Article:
A new policy brief published today (Thursday) by Wetlands International and Tropenbos International rejects claims that the drainage of peatlands for plantations can be sustainable.
In the new report, the two organisations call for a thorough, science-based approach to peatland management instead of policies and management models that do not give sufficient consideration to the issue of peatland subsidence.
The drainage of peatland was a major cause of the forest fires that raged through vast areas of Sumatra and Kalimantan last year, causing choking pollution in Indonesia, Malaysia, and Singapore.
Thousands of hectares of forest were destroyed, there were fatalities, and at least half a million people suffered from respiratory illnesses.
Last year’s fires were described by conservation scientist Erik Meijaard as “probably the biggest global environmental disaster of the 21st century”. They were exacerbated by the effects of the El Niño weather phenomenon, which caused a prolonged dry season in Indonesia.
Most of the fires were on peatland. Once dried out, the peat is extremely inflammable. The fires burn underground and are very hard to extinguish.
The Sabangau forest in Central Kalimantan.
In response to last year’s disaster, the Indonesian government launched a national Peatland Restoration Agency (BRG) with an ambitious target of restoring more than two million hectares of peatland by 2020.
“Success will depend on a proper understanding of the functioning of peatlands,” Wetlands International¹ and Tropenbos International² state in their new report.
The organisations state that, while the Indonesian government is taking bold steps towards large- scale peatland restoration to prevent major fires, including the rewetting of priority peatland areas, some key players in the pulp-for-paper and other plantation industries claim that peatlands can be drained sustainably and thus contribute to the government’s goals.
The new policy brief contradicts these industry claims. It calls for the phasing out of drainage-based land use on peat in Indonesia, and the development of alternative land uses, involving peatland rewetting.
Peat consists of 90 percent water and 10 percent organic material that is mostly carbon.
Continuously high water tables have prevented the breakdown of organic material and allowed thick layers of peat to build up over centuries in many areas in Indonesia, the new report points out.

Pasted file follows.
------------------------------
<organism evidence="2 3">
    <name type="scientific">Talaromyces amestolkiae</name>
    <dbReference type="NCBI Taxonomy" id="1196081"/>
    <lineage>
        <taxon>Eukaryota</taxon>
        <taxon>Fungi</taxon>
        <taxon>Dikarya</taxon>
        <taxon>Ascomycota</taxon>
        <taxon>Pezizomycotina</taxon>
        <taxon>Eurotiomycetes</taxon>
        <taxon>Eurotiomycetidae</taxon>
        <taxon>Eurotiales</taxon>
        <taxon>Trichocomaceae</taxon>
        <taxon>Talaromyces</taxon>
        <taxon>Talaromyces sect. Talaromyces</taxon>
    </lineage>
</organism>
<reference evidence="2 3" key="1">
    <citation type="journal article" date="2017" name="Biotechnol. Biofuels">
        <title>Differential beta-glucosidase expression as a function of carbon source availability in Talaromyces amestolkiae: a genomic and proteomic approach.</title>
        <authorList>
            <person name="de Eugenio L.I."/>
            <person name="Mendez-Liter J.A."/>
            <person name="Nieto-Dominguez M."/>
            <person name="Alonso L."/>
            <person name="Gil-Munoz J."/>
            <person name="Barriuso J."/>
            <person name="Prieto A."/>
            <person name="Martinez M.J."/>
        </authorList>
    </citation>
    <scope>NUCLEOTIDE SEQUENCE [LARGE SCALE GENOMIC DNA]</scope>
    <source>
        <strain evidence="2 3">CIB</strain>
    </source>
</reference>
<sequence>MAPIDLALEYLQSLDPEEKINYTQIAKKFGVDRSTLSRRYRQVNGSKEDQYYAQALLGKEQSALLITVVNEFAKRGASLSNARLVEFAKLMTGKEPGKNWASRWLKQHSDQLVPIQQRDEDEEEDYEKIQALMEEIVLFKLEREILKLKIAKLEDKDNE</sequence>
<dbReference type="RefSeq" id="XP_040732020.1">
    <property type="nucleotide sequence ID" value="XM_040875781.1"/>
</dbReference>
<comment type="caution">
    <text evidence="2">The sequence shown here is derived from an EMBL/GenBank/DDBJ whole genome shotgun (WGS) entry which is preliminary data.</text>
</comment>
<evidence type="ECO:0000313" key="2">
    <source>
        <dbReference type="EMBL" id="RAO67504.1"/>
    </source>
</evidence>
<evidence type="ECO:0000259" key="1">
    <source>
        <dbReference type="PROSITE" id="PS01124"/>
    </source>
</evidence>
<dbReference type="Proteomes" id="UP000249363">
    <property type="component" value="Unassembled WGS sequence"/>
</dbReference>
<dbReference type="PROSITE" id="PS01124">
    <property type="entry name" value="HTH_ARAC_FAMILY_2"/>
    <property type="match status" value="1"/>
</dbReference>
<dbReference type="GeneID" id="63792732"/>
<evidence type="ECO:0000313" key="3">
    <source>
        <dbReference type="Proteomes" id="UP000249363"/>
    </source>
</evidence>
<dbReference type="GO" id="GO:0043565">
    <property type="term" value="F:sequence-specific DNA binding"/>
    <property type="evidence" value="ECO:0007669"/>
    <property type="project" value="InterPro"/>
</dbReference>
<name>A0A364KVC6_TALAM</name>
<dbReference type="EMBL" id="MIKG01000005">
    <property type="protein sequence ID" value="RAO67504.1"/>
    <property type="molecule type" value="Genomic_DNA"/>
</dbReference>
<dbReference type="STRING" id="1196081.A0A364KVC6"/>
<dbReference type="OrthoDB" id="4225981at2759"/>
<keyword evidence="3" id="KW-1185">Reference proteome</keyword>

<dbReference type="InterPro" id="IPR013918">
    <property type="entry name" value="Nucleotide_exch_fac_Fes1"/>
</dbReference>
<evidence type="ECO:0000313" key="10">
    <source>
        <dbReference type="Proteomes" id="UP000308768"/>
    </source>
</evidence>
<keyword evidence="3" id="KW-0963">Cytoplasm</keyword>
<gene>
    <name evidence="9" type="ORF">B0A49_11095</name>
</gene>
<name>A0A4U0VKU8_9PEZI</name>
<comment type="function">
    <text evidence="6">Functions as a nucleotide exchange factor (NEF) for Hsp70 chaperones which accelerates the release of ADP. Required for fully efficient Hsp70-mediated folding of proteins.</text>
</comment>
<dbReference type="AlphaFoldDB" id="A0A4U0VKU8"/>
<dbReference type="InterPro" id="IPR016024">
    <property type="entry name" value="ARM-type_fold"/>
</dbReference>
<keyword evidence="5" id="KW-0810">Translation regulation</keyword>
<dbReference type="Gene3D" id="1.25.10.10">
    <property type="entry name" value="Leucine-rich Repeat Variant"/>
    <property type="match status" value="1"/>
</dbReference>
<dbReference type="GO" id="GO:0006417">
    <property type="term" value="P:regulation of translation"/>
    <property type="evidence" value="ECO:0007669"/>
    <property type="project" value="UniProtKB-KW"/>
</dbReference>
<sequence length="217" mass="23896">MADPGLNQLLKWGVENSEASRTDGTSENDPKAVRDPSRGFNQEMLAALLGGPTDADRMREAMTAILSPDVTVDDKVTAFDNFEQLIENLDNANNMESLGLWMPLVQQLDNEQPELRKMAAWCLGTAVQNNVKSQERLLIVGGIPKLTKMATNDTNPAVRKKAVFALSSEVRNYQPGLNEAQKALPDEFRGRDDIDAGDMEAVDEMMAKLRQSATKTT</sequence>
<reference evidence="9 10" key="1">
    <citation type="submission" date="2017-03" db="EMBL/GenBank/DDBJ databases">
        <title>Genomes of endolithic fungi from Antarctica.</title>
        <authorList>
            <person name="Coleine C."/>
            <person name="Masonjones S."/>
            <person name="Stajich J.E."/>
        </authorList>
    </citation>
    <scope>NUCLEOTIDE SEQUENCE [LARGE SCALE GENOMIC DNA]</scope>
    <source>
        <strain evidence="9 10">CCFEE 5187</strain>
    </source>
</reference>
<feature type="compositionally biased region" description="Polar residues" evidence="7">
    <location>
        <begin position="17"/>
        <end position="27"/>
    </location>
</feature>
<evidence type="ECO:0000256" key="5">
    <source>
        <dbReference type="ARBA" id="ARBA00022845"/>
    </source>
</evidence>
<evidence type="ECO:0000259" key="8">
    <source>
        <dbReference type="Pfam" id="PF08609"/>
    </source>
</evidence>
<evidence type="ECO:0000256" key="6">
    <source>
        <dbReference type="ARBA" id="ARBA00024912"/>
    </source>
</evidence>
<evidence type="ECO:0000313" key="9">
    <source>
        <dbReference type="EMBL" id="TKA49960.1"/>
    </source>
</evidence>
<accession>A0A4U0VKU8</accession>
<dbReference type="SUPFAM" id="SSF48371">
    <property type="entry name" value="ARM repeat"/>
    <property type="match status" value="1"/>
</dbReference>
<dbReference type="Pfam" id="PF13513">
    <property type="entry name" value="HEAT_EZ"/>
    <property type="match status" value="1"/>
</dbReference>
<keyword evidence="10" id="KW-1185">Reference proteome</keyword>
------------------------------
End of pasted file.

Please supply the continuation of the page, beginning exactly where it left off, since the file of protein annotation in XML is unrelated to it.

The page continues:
Millions of hectares of peatland in Sumatra and in Kalimantan on the island of Borneo have been drained to allow for the development of oil palm and other industrial tree plantations.
Extensive acacia pulpwood plantations are developed on drained peatland in Sumatra © Reza Lubis.
Peatland drainage has at least three important consequences with major social and economic effects.
Firstly, when drained, the peat oxidizes and carbon is continuously released into the atmosphere as CO2, contributing to climate change.
Secondly, drained peatlands are extremely fire prone, and fires have repeatedly destroyed millions of hectares of land.
Thirdly, the loss of peat as a result of oxidation results in subsidence of the peatland, which brings the land surface down to sea or river level and eventually leads to frequent or even permanent flooding.
Tropical peatlands not only store about a third of the world’s terrestrial carbon reserves. In Southeast Asia, peat forests are also home to endangered species like the orangutan.
The International Union for Conservation of Nature (IUCN) has issued a new assessment and says Bornean orangutans are now “critically endangered”.
Last year’s fires came very close to orangutan sanctuaries in Kalimantan and at least 14 orangutans had to be rescued.
Orangutan rescues by the Borneo Orangutan Survival Foundation and International Animal Rescue during last year’s fires.